The attached two articles report on what the U.S. Army came to understand following the close examination of two German tanks: the Panzer III and Panzer IV.
The Panzer III was first produced in 1934 and the Panzer IV two years later; both tanks were used with devastating effect during the opening days of the Blitzkrieg on Poland, France and later the invasion of Russia. The developed a close and personal relationship with both during the North African campaign in 1943.
Click here to read about the German King Tiger Tank.
The American Army's amphibious vehicles called the DUKWs (Ducks) were first manufactured by General Motors in 1942 and were issued to both the U.S. Army and Marine Corps. 2,000 were shipped to the British, over five hundred found their way to the Australian military and 535 were passed along to the Soviet Army. They have earned their sea legs a thousand times over and have even ventured across the English Channel.
The attached YANK MAGAZINE article was one of the first articles to have ever been written about them, and quite ironically plays-down the revolutionary nature of the invention:
"Japs realize the value of the DUCKs. They once issued a communique saying their bombers sank 'one 5,000-ton ship and one amphibious truck".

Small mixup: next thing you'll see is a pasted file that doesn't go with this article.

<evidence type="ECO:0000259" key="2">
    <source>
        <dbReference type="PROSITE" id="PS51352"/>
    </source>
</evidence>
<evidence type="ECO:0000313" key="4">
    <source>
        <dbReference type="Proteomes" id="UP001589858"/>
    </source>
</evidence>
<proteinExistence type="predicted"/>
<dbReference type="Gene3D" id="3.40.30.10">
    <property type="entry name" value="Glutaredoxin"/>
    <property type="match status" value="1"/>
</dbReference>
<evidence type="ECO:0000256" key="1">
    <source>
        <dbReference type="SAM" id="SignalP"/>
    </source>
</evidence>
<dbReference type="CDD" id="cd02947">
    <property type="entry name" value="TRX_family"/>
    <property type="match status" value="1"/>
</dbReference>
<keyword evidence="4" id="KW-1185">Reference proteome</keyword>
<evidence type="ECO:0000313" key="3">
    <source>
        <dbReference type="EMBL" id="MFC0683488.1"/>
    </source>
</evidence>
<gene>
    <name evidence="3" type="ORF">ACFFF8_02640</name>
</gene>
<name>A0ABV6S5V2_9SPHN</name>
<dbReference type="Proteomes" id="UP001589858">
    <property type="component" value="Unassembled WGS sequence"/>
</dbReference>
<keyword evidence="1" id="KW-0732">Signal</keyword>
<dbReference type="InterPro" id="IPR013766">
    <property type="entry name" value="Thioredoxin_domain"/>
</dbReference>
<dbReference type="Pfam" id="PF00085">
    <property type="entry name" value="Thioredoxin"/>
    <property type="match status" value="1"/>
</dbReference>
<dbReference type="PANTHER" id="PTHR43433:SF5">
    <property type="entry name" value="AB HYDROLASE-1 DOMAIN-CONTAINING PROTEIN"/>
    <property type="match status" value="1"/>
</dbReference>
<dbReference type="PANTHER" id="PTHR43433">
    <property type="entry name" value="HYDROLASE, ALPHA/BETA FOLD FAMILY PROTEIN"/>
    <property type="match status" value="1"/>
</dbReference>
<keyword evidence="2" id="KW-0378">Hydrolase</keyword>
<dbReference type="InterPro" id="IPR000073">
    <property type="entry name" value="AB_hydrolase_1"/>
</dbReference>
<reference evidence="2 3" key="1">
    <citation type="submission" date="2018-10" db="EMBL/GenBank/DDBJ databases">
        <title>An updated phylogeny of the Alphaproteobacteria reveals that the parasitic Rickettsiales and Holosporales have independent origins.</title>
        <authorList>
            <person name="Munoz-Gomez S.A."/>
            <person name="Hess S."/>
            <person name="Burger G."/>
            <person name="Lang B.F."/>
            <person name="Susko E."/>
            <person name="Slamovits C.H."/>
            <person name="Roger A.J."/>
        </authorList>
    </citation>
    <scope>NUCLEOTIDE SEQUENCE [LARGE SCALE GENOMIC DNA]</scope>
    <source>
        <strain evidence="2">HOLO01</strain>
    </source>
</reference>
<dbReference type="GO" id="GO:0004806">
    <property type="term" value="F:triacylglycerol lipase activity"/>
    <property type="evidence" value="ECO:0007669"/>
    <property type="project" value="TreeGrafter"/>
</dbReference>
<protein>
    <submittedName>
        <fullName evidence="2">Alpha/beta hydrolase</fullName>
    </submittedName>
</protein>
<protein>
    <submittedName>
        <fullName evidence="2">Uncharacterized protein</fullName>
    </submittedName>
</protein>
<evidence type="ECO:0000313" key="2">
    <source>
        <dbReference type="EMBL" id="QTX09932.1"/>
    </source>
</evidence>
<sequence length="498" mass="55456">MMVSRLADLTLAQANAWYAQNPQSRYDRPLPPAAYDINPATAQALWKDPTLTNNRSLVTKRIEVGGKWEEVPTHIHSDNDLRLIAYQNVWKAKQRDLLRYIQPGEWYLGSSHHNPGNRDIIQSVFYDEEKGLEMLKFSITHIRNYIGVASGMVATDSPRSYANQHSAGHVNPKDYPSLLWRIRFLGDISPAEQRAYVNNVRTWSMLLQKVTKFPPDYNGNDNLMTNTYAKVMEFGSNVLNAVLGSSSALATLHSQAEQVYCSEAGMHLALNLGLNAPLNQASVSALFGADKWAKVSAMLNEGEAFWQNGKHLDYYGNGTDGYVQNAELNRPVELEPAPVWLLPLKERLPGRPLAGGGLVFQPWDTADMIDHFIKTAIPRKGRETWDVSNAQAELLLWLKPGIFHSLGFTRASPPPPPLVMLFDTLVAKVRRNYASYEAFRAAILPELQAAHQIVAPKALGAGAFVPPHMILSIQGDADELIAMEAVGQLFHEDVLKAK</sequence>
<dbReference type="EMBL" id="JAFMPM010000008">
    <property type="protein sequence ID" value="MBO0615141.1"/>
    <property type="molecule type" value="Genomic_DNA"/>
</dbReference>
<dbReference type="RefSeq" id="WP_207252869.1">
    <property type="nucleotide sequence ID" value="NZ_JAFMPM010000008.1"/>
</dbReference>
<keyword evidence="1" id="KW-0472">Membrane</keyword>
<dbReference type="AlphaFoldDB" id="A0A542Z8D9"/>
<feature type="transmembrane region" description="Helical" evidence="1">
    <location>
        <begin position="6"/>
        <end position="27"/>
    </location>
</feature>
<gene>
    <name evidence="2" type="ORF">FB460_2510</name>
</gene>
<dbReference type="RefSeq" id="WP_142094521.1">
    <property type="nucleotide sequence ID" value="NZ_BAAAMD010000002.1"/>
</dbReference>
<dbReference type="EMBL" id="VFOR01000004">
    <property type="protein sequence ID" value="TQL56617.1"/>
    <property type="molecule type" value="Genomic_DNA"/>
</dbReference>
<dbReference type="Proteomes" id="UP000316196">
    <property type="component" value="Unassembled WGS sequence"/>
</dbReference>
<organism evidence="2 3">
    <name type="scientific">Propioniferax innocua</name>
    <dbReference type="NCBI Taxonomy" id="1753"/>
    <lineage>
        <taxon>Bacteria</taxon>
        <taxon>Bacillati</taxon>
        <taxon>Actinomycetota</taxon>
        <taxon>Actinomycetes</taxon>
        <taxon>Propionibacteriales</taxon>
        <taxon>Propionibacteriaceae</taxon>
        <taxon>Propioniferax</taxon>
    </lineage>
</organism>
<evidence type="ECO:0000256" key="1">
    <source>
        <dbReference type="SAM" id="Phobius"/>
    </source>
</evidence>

All global tensions aside, the U.S. Army could not find any faults at all with the motorcycles that BMW was making for Adolf Hitler during World War II. After having spent much time testing and re-testing the thing, they reluctantly concluded, "This is as good as any motorcycle in the world" (it was probably a bit better...).
Click here to read about the firm belief held by the German Army concerning the use of motorcycles in modern war.
Here is the skinny on the Ford Motor Company's M8 Greyhound Armored Car as it was presented to the olive-clad readers of YANK MAGAZINE in the summer of 1944:
"Armored Car, M8, 6x6: the Army's latest combat vehicle, is a six-wheeled, eight-ton armored job that can hit high speeds over practically any type of terrain. It mounts a 37-mm cannon and a .30-caliber machine gun in a hand-operated traversable turret..."
An enthusiastic Yank Magazine article about the Douglas DB-7/A-20 Havoc (the British called it the "A-20 Boston"): throughout the course of the war, there was no other attack bomber that was manufactured in greater quantity than this one (7,477).
"An eyewitness report of a pre-invasion mission over the continent in one of the newest and most effective U.S. air weapons, an attack bomber that looks like an insect but moves and hits with the speed of a meteor..."
Four pictures and few well-chosen words concerning a German command and reconnaissance car as well as two Nazi half-tracks (one capable of carrying ten men, the other twelve).
Click here to read about the American Army half-tracks.